It’s difficult to overstate the collective visual impact of all the bizarre design choices American Motors Corp. decided to incorporate on a single vehicle. By refining fashion faux pas to a fine art, AMC managed to create a very innovative, serviceable and to many, desirable automobile that was as expected on a showroom floor as the Grateful Dead in their appearance on Saturday Night Live. Yet in the miraculous world of 1978 America, both of these things simultaneously occurred.
If Yankees hadn’t won the World Series (again) that year, it would have been mass hysteria with the total breakdown of society, and we’d all be living in mud huts today. But even with the counterbalancing force provided by the Bronx Bombers, nothing has been the same since Jerry Garcia’s beard clogged the lenses of the NBC studio cameras, and the Pacer became a familiar sight in driveways across America.
Some 40 years later – damn has it been that long? – our little buddy has become a bit of a minor classic.
Despite the fact that AMC knew how controversial the vehicle would be to many Americans, they pushed ahead with creating a car that was different…VERY different than anything that came before it.
Road & Track called the Pacer “fresh, bold, and functional-looking.” Which to me is a bit of a back-handed complement, like saying “that’s a lovely man-purse you are carrying”, or “I didn’t know librarians could do that.”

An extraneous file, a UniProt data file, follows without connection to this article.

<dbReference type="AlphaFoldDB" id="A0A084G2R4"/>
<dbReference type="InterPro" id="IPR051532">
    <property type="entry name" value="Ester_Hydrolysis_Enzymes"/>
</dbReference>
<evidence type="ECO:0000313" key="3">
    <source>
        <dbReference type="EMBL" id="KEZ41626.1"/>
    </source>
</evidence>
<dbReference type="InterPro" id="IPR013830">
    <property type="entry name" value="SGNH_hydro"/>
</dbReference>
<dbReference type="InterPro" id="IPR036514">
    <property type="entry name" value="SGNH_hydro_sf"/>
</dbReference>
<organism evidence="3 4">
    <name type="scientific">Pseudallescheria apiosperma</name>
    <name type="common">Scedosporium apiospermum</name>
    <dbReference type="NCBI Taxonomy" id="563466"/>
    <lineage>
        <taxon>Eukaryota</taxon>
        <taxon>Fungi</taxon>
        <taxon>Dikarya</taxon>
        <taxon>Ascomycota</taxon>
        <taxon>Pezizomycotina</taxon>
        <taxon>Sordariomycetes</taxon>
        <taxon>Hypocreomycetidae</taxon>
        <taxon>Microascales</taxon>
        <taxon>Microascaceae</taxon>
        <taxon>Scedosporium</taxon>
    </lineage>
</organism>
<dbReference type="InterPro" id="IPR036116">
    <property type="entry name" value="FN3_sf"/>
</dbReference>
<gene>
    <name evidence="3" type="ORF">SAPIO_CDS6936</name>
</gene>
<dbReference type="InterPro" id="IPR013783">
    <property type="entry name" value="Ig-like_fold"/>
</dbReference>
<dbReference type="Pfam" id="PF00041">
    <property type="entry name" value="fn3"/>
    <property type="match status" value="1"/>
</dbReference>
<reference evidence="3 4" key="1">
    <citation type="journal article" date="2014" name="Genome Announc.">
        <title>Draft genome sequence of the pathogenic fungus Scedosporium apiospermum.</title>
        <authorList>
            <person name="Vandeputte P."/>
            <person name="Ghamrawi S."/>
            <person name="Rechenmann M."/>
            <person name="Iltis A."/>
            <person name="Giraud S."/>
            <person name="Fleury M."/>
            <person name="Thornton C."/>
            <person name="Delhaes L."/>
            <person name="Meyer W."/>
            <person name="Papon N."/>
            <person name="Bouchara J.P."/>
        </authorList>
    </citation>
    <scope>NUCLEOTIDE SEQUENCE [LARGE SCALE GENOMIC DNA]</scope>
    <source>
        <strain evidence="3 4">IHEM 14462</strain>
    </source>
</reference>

Every iteration that the AMC prototype team came up with was met by American Motors’ VP of Design, Dick Teague (it was back in the day when the nickname for Richard didn’t get you instantly laughed at or accused of being toxically masculine) telling them to go back to the shop and make it chubbier. So chubbier it became. Not that there’s anything wrong with chubby. Tons of people…er…I mean a lot of people enjoyed the squatty, stable, efficient, unique econo-luxe coupe.
As if the coupe (really, a hatchback) wasn’t weird enough, there was what could be called a stretch-coupe as well. This was sort of a wagon of the shooting-brake variety, being an elongated 3-door. Following the design language of a bowl haircut, the Pacer also could be called on to perform double-duty as a solar cooker in the low altitudes of Arizona.
Having a very large proportion of glass (approximately 37%), insolation in hot environments could allow owners to cook a decent sized chicken with seasonal vegetables faster than a crock pot. Had the compact vehicle been fitted with optional Dutch Ovens, it’s unexplored food truck capability may have served as many patrons as a refurbished Airstream trailer, and with much lower energy cost. One can only wonder as to why my business advice is rarely taken.
This particular 1978 AMC Pacer Wagon has a measly 27,333 miles and features green metallic paint with woodgrain panels and light colored (actual) wood trim. Tan interior looks to be in good shape and the pseudo-burl dashboard is a smile-inducing throwback to the 1970’s.
The car has factory installed AC, and has a V8 engine mated to an auto transmission. Seller states that it is in like new condition and has always been garaged. This rear-wheel-drive compact wagon has a clean title and is ready to be driven.
You can contact the seller HERE on craigslist for more information. Do not expect the seller to include a Dutch Oven, or recipes for lentil soup.
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